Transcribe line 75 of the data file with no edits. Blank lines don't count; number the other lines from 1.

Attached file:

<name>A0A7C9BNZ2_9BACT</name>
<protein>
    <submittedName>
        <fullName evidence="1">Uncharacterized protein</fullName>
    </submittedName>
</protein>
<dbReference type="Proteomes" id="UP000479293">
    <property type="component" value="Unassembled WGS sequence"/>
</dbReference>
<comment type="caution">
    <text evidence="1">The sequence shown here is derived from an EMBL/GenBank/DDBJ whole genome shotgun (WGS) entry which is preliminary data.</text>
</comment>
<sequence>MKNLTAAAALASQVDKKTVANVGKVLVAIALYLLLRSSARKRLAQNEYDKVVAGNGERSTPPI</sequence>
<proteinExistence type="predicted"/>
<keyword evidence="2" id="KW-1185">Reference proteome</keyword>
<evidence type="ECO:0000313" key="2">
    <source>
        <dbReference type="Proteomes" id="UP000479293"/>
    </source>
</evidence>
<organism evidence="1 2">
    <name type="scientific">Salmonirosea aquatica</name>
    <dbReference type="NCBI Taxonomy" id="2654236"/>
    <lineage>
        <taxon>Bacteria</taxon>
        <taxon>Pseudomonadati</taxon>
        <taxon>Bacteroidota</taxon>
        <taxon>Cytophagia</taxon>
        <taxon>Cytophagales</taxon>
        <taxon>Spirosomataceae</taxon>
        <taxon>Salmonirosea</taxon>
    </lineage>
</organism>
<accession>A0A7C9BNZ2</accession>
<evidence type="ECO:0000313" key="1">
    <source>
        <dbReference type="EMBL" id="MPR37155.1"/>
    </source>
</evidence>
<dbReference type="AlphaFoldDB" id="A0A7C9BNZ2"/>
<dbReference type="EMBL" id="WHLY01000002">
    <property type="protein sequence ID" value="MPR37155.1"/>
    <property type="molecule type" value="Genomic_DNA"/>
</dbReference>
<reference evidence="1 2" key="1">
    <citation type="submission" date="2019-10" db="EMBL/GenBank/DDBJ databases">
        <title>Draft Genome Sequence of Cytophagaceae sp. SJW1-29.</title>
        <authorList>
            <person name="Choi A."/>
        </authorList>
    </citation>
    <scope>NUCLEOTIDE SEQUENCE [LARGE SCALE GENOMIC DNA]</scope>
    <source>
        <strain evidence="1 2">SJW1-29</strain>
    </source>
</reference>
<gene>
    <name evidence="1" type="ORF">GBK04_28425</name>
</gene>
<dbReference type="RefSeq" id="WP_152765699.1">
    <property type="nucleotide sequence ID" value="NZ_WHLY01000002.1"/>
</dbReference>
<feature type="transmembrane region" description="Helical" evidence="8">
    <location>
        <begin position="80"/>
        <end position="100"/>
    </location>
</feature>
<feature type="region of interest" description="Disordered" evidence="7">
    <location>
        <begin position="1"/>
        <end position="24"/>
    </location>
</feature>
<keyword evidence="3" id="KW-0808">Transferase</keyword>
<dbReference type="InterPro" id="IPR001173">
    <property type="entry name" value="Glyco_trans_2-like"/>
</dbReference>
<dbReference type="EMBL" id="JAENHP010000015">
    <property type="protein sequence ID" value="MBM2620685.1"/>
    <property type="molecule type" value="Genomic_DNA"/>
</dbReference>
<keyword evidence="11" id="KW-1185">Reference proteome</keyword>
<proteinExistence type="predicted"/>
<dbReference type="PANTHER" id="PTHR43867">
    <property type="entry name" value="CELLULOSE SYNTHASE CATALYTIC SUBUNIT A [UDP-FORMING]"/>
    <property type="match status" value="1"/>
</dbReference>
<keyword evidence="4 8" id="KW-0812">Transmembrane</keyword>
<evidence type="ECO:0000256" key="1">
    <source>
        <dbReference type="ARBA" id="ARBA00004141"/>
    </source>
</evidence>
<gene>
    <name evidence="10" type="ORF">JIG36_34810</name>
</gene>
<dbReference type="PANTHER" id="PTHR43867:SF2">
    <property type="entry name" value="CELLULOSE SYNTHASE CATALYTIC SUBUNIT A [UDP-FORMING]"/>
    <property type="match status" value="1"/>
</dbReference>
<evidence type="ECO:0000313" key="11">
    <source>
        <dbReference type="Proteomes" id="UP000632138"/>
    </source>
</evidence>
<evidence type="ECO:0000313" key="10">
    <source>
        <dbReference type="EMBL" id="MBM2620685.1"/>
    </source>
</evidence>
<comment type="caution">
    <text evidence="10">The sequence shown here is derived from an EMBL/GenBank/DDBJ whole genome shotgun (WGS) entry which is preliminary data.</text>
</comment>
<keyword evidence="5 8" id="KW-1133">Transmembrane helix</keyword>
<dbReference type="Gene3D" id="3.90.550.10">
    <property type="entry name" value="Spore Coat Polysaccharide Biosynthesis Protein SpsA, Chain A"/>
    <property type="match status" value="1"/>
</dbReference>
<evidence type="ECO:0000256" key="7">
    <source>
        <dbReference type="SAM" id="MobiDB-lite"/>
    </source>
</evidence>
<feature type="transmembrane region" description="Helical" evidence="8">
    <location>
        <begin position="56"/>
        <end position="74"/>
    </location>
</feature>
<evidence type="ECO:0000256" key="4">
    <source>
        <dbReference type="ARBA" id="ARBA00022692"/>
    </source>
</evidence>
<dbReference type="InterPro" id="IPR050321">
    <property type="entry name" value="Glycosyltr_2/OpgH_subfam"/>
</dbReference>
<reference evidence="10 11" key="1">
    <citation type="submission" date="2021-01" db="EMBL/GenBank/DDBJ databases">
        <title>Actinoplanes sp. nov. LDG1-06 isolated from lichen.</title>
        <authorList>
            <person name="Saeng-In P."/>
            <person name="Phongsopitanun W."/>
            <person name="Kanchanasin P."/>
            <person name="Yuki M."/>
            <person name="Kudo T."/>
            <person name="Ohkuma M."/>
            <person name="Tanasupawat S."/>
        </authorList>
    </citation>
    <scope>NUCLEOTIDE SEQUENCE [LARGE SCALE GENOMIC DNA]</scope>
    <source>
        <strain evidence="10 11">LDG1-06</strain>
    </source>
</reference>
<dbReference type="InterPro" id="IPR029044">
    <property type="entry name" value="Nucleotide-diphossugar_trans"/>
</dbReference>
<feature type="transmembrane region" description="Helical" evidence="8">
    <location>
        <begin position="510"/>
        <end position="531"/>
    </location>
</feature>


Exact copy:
<keyword evidence="3" id="KW-0808">Transferase</keyword>